Gov. Kristi Noem proposes over $400 million for upgrading South Dakota prison infrastructure
In her recently-proposed budget, more than $400 million was set aside by Gov. Kristi Noem to upgrade aging prison infrastructure. Here's how it will — and won't — be spent.
PIERRE, S.D. — The largest budget in South Dakota history contains more than $400 million in planned expenditures toward building new state prisons in Sioux Falls and Rapid City.
The multi-year investments proposed by Gov. Kristi Noem in her Dec. 6 budget address would be a significant step toward modernizing a long-neglected state corrections infrastructure. Several legislators told Forum News Service that they were glad to see part of the state’s growing revenues and reserves invested in the aging, overcrowded prisons.
“I'm happy with it,” Rep. Greg Jamison, who served on the task force on the Incarceration Construction Fund, said. “I think over the years it's always been a piecing-it-together approach, and now we're taking a strong approach to address the issue.”
Recognizing the need to upgrade this infrastructure, the legislature in 2021 made the first deposit in the new Incarceration Construction Fund, which at the moment holds $86 million set aside for these sorts of upgrades.
Noem’s proposed budget appropriates $60 million from the Incarceration Construction Fund to build a 300-bed, minimum-security women’s prison in Rapid City to relieve some of the issues with the overcrowded women’s facility in Pierre.
According to the Bureau of Finance and Management, staffing and operational costs for this facility will be appropriated in 2025.
Another $52 million this year will go toward the initial planning, design and land purchase steps in replacing the maximum-security state prison in Sioux Falls, which was built in 1881 and, as Noem said during her address, is “outdated, not compliant with [disability] requirements, and overcrowded.”
While no final decision has been made on where the land will be purchased, Jamison said it would likely make sense to use the area that already houses the state prison and attached complexes, though he admitted, “she's a little locked, there isn’t much room.”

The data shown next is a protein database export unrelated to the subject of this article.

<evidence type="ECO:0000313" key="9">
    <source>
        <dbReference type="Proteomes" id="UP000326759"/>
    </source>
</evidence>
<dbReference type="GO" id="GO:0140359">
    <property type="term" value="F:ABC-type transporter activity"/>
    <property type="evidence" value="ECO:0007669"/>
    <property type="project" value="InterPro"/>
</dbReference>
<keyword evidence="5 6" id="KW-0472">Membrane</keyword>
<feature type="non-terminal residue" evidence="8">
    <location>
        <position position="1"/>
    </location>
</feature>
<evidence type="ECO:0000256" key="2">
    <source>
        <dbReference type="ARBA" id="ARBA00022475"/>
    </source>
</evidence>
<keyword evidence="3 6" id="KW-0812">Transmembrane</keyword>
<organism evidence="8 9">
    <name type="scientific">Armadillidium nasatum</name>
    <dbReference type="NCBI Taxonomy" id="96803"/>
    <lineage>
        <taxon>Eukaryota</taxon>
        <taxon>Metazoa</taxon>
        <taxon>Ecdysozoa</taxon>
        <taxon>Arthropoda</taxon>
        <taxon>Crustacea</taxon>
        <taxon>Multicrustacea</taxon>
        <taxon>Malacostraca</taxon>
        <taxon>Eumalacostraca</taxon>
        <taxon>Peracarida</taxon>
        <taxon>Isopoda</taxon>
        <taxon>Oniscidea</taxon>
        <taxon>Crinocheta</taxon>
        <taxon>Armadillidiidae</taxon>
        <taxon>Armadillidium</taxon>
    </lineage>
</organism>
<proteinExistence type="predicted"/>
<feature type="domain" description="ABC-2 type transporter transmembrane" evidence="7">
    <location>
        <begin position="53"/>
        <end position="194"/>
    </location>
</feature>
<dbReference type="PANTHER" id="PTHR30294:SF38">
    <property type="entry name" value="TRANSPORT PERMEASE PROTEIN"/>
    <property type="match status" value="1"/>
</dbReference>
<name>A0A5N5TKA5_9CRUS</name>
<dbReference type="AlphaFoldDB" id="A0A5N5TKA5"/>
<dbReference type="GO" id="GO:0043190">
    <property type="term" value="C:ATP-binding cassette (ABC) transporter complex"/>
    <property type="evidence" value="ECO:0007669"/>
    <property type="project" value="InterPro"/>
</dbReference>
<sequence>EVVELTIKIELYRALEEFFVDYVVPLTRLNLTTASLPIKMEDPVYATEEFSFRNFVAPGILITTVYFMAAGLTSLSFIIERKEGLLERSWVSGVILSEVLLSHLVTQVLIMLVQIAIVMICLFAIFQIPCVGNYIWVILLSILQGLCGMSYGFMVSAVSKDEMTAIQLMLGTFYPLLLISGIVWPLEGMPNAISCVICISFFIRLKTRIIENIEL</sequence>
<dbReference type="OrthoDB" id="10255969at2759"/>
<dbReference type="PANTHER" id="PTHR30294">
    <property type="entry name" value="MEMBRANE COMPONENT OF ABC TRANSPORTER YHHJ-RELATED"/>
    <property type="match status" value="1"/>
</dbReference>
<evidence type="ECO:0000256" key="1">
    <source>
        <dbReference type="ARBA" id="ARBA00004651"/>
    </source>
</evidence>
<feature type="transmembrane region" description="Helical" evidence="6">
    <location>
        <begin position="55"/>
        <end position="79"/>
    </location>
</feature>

Finally, nearly $300 million will be transferred back into the Incarceration Construction Fund to anchor the building phase of the new state penitentiary.
“The more one-time funds we can use, the lower the interest payments will be [when we use bond financing], so we have to start putting away some dollars for that,” Rep. Mike Derby, who will chair the House Appropriations Committee, said.
Earlier this year, a consulting firm estimated construction costs at around $338 million, though rising construction and labor costs have almost certainly moved that price tag higher.
“Under Governor Noem's leadership, we're ready to work with state lawmakers on these projects to modernize our corrections system,” Corrections Secretary Kellie Wasko, who has been an advocate for quickly addressing these issues since she began her stint earlier this year, wrote in a statement to Forum News Service.
Some legislators say that, while the dollars are a starting point for a better correctional system, the work does not stop at new facilities.
“We need buildings, but we also need programs and that’s what has been missing in our budget has been paying those correctional officers enough and funding alcohol, drug, job training, all of the other programming that needs to go on there,” Sen. Reynold Nesiba said. “In so many ways, this is a public health problem that we're trying to incarcerate our way out of.”